Welcome to the third Industrial Revolution
At what point has the status quo been shaken to its core… and we can declare ourselves in the midst of a Revolution? Reflecting on the changes that are taking place in various manufacturing industries, a recent article in The Economist puts forward some interesting points and suggests that we are, indeed, at the cusp of the Third Industrial Revolution.
If you’ve ever wondered about the impact that technologies such as Additive Manufacturing can have on a larger scale, then you are well advised to click through and read the full text. Before the really juicy content kicks off, there is a neat overview of current industrial practices, followed by an introduction to 3D printing and how it is already so much a part of our lives. Then things start to get interesting.
It’s not all about Additive Manufacturing – the factory of the future is also evolving to make use of smarter and more flexible production equipment. This means that as the number of people directly employed in making products declines, there will be a direct impact on the cost of labour (and therefore cost of production). What does this mean? Manufacturing techniques will make it cheaper and faster to produce locally, moving work back to the rich countries that enjoy so much gleeful consumption.
“Everything in the factories of the future will be run by smarter software. Digitisation in manufacturing will have a disruptive effect every bit as big as in other industries that have gone digital, such as office equipment, telecoms, photography, music, publishing and films. And the effects will not be confined to large manufacturers; indeed, they will need to watch out because much of what is coming will empower small and medium-sized firms and individual entrepreneurs. Launching novel products will become easier and cheaper. Communities offering 3D printing and other production services that are a bit like Facebook are already forming online—a new phenomenon which might be called social manufacturing.”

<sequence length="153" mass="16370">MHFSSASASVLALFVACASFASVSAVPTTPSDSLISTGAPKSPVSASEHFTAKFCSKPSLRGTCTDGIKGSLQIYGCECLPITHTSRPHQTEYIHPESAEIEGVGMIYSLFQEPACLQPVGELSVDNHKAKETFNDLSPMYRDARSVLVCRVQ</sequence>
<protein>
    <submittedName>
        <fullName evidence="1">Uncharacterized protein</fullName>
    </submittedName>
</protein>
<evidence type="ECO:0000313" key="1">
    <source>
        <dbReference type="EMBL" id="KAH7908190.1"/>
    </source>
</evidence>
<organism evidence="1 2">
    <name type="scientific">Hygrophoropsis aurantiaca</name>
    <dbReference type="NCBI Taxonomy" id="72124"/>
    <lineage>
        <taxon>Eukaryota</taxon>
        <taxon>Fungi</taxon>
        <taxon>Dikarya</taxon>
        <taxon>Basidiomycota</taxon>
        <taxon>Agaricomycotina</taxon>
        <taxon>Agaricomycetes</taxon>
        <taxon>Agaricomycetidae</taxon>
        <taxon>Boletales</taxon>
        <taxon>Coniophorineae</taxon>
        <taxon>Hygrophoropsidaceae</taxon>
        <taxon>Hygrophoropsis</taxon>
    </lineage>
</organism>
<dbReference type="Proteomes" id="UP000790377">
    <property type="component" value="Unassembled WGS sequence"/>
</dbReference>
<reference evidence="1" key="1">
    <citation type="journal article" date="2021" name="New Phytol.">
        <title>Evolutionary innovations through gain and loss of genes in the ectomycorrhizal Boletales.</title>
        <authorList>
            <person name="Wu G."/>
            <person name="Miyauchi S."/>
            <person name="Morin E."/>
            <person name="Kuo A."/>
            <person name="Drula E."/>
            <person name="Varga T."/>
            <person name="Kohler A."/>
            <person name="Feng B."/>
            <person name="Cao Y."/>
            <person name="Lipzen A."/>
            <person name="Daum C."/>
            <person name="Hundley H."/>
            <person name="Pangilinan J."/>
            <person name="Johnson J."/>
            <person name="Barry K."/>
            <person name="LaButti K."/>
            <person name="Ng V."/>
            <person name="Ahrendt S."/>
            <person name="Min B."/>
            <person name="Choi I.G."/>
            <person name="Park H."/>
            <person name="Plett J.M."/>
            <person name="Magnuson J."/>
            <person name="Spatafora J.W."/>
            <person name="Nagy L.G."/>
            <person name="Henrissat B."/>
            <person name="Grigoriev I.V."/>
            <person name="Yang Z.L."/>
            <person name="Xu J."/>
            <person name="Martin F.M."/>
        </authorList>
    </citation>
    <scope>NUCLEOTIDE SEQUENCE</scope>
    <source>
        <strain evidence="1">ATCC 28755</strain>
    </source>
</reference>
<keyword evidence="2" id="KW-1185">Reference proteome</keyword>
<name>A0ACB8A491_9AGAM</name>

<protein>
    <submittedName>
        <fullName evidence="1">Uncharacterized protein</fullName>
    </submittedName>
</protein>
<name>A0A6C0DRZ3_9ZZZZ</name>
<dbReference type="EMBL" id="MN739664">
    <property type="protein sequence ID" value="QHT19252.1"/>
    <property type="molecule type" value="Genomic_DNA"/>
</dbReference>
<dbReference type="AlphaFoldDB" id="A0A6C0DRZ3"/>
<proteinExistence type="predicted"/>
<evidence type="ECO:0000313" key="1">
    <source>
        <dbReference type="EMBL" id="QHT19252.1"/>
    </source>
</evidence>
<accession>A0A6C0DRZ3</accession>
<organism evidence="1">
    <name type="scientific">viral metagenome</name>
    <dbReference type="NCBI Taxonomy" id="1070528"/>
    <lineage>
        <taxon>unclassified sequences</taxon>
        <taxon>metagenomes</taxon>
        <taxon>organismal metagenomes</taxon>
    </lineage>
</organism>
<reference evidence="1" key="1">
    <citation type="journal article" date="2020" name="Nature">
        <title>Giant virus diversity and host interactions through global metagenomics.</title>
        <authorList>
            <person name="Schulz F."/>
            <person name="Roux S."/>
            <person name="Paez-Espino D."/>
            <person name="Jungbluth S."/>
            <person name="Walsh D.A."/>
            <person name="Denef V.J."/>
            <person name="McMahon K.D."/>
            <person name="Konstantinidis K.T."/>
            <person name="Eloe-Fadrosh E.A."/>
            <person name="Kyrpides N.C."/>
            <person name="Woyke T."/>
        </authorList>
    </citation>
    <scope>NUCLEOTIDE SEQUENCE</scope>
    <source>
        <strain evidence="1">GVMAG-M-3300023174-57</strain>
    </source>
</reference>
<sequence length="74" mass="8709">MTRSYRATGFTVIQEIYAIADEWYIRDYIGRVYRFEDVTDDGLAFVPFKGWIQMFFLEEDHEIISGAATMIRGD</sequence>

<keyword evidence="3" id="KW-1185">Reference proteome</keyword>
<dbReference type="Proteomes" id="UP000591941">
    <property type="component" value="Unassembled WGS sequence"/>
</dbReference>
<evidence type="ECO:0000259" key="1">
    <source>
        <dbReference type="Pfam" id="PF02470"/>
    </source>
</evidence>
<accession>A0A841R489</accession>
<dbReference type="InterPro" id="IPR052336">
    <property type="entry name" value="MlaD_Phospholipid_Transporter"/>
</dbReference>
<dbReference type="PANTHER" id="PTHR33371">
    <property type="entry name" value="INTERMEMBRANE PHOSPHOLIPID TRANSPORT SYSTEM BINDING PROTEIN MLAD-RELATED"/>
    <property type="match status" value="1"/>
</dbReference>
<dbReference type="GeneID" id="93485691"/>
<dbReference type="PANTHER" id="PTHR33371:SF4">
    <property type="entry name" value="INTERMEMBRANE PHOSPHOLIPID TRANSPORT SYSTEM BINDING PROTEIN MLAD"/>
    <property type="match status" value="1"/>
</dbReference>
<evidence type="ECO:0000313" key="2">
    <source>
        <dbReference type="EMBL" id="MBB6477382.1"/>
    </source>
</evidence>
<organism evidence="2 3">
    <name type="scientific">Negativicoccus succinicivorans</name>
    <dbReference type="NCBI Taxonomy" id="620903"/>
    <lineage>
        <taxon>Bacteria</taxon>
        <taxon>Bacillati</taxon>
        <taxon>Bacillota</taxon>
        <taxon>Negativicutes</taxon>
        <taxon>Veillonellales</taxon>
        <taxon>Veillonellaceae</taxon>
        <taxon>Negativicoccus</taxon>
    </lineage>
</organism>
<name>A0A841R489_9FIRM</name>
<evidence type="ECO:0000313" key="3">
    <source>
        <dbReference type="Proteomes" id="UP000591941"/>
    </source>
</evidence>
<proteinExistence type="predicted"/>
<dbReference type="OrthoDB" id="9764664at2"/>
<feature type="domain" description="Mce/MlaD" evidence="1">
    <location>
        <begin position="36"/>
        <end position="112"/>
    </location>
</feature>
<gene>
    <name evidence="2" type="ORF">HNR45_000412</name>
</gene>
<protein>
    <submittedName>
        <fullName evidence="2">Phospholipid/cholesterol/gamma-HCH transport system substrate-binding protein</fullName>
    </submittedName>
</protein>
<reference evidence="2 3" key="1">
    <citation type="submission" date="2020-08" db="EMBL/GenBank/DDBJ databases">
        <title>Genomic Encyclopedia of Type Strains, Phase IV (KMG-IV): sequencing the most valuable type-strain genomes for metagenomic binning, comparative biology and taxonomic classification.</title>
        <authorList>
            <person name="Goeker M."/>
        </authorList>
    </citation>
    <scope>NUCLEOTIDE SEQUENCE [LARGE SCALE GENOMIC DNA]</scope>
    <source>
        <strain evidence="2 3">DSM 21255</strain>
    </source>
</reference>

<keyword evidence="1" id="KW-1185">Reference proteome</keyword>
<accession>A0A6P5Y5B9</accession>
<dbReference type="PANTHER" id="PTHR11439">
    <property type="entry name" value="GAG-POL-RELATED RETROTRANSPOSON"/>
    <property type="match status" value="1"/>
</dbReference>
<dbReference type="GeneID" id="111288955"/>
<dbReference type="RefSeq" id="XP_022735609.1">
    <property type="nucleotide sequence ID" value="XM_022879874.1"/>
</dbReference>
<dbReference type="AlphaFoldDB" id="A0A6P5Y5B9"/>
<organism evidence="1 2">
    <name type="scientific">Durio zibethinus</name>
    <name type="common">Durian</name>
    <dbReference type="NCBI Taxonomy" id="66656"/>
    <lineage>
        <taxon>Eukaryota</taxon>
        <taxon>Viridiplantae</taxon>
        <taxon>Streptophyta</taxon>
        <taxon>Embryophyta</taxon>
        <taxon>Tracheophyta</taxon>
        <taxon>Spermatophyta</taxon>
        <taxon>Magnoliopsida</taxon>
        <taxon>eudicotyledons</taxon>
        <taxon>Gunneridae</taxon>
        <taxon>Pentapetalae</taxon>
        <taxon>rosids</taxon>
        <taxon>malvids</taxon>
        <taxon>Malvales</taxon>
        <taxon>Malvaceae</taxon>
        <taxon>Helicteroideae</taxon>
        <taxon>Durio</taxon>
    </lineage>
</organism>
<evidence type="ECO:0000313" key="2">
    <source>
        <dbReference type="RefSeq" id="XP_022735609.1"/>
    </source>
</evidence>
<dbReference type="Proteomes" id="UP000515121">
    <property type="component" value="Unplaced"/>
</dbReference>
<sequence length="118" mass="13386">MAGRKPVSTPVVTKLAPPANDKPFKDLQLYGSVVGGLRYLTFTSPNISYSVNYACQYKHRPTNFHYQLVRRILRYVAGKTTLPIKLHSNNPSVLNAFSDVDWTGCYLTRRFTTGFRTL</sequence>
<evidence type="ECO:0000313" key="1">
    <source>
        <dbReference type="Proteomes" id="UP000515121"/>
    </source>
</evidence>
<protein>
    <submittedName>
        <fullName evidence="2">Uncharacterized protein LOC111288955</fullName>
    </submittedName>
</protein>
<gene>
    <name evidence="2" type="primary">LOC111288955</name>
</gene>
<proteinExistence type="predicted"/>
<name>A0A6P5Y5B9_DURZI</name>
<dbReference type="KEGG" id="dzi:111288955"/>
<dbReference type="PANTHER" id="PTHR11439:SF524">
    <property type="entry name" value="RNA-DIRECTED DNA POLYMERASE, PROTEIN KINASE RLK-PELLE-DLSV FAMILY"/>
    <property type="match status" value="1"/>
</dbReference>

Systems and processes that we engage with on a daily basis were practically impossible a little over a decade ago. So it is perhaps not too bold a statement to declare that the Third Industrial Revolution is upon us.
Previous paradigm-shifting changes took place in Britain in the late 18th century, when the textile industry became mechanised and the use of machines rather than making by hand quickly spread across the globe. Then in the early 20th century the assembly line, pioneered in America, heralded the era of mass production.
It would seem that a full circle is ushering in the age of Social Manufacturing. The use of new materials, completely new and highly flexible processes, ease of access and novel collaborative services are turning manufacturing away from operating at mass scale. Individualised production is the new game. Welcome to the Third Industrial Revolution.